I can imagine each of them in their Sunday School classes each week…she in her ladies’ class, he with the men. They’re sitting in straight, ladder-back chairs that creak occasionally, with cushions in the seats that could use fresh foam inside their faded, handmade covers. Both have adopted the exact same posture we see in this picture as they patiently listen to the teacher standing behind a slightly off-perpendicular lectern made in someone’s home wood shop years and years ago. Neither class is as large as it was last year, two years ago, five years ago. So many of their friends…the ones he used to share a smoke with on the front porch of the church between Sunday School and church, that is before it became frowned upon and besides, the doctor made him quit…the ones she used to call once each morning and once each afternoon “just to catch up”, that is if she could catch that chatty neighbor off of their party line…they’re in the cemetery behind the church.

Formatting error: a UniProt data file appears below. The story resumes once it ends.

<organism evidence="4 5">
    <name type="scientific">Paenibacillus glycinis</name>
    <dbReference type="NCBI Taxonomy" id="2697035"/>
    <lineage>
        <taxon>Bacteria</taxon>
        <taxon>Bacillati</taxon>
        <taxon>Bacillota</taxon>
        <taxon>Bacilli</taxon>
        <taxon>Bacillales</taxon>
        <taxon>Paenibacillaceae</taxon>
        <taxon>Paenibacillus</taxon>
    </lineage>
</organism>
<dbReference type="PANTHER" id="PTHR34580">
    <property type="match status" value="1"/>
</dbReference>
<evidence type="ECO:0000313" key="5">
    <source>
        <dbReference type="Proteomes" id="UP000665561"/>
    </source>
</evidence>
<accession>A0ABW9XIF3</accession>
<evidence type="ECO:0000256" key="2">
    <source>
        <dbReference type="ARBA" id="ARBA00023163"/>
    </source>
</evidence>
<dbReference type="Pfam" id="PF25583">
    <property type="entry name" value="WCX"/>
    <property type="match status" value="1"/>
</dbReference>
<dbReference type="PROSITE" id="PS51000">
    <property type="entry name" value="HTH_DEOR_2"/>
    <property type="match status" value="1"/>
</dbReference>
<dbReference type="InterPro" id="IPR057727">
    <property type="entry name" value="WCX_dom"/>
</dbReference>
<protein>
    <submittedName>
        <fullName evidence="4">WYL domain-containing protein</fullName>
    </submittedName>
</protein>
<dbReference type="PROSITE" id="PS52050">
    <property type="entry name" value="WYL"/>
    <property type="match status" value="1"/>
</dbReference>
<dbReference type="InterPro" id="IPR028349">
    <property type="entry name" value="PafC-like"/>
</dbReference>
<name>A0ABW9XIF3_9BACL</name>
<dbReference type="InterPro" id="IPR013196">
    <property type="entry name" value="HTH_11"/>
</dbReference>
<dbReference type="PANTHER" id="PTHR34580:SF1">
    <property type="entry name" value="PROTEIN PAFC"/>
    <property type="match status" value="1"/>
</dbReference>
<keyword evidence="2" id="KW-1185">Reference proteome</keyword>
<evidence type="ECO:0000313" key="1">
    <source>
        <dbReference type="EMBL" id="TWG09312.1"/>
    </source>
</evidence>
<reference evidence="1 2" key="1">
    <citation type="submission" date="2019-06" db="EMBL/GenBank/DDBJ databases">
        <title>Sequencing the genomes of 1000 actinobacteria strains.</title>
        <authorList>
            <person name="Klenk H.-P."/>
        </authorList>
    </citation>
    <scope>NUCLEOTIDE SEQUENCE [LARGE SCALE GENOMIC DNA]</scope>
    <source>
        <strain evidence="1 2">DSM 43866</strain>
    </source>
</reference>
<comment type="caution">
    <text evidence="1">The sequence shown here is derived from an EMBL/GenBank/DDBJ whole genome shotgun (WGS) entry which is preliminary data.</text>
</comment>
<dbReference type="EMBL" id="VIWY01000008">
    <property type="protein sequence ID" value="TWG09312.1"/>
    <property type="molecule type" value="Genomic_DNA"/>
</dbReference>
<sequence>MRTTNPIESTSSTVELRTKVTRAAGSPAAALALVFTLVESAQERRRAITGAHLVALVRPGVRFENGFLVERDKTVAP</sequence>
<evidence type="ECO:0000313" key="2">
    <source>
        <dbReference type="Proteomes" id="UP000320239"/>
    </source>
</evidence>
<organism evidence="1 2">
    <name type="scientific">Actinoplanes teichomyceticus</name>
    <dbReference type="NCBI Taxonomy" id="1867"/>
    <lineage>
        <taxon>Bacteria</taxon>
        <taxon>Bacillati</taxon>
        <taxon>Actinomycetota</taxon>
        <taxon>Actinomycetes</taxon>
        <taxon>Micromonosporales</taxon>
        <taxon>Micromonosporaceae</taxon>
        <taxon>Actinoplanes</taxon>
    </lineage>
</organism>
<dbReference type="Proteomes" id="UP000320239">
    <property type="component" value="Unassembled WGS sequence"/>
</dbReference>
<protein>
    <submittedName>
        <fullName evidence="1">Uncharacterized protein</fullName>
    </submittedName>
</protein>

There’s a place waiting for each of them in that same cemetery. It’s a thought that each of them used to ignore because of busyness, because of energy, because of fear. Now, neither is as busy, neither has as much energy. But neither is there as much fear. Because after all of those years sitting with those friends in their separate Sunday School classes, listening to the Sunday School teachers teach behind those homemade lecterns, the lessons on living, dying and hope – especially the ones from Ecclesiastes – ring truer than ever.

To everything there is a season…a time to use a straw and a time to go without…a time to sit across from one another, and a time to sit side by side…a time to talk and a time to sit quietly…a time to be born and a time to die.